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Advantages and Disadvantages of Localisation of Industries


Read this article to learn about various Advantages and Disadvantages of Localisation of Industries!

Advantage of Localization of Industries:

There are several benefits which an industry derives from becoming localised in a certain place.

These advantages may be summarized as follows:


(i) Labour gets trained. Dexterity and skill are handed down from one generation of labourers to the next. A large body of trained labour is built up.

(ii) A large market for a certain type of labour is developed in the locality. Labour of this type can migrate to that locality with almost a sure guarantee of employment. Employers in search of labour of this type can also find it there.

(iii) Financial facilities grow up. Banks are started there. The industry enjoys the benefit of cheap credit facilities.

(iv) Suitable means of communication and transport get developed. This is a great advantage to the localised industry.


(v) There is a stimulus for the starting of subsidiary or supplementary industries, thus providing a wider range of employment for labour and capital. The by-products are put to economical uses.

(vi) The reputation of a locality for particular goods widens the market. Orders flow in from distant places. The market is thus assured. The industry can have a steady growth.

(vii) Technical journals come to be published. Training and research institutes are established from which the industrialists benefit a great deal.

(viii) It brings prosperity to the locality. It provides employment and adds to the income of the people.


(ix) Collective action is rendered possible. The industrialists organise themselves in associations to safeguard their common interests, and so do the labourers.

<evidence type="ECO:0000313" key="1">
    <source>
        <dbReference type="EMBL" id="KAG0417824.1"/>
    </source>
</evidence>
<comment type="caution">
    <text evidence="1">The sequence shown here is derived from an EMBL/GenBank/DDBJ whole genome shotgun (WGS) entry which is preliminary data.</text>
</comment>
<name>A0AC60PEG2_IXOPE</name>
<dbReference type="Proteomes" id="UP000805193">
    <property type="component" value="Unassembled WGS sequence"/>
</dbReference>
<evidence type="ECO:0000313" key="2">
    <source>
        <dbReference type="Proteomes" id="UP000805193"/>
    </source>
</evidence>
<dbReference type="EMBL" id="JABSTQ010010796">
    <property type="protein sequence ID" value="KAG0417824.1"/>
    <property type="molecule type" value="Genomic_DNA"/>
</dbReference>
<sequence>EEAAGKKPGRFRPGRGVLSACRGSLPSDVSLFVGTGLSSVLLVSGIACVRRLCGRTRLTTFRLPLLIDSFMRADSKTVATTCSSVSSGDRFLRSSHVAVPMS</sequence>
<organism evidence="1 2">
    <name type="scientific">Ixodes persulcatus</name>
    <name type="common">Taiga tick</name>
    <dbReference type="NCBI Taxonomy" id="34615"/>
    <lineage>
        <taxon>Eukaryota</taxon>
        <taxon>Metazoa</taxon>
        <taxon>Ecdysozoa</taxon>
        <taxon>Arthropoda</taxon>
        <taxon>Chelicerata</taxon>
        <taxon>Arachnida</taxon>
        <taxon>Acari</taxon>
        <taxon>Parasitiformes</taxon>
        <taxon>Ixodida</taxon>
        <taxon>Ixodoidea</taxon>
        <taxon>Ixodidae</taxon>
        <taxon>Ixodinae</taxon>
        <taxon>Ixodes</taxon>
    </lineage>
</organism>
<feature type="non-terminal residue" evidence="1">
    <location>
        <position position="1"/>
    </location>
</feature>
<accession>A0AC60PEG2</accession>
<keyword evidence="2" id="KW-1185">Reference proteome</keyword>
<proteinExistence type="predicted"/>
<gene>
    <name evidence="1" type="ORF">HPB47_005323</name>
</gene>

(x) Several improvements are made in the industry, because there is opportunity for exchange of ideas. There is healthy rivalry. All this is beneficial for the industry.

Disadvantages of Localizations of Industries:

Localization of industries is not an unmixed blessing. Several evils are associated with it.

They are:

i. Dependence on the main industry is risky. A depression in that industry is bound to spell disaster to the whole locality. It is not wise to place all one’s eggs in one basket.

ii. Scope of employment is restricted. Employment is available for one type of labour only. In a centre, where there is a greater variety of employment, the entire family of a worker may find employment. But here only a few of them will get work so that the total family earnings remain low.

iii. Over-specialisation leads to dependence on other centres which proves very dangerous in times of war. We may not be able to import the necessary materials and machinery. Dependence on foreign markets for the disposal of goods is also risky.

iv. The dishonesty of a few manufacturers brings into disrepute all the rest. The products of the locality get a bad name, and even honest manu­facturers suffer.

v. Labour tends to lose its mobility for obvious reasons. They have to be content to remain where they are. There are few other openings in the locality.


It leads to over-congestion. This seriously tells upon the health and efficiency of workers and their children. This is what has happened in Bombay, Calcutta, Kanpur, etc.

vi. Risk of bombing. Bombing during a war may paralyse the industry. Hence there is a lack of security. The big industrial cities are the usual targets of the enemy attack.

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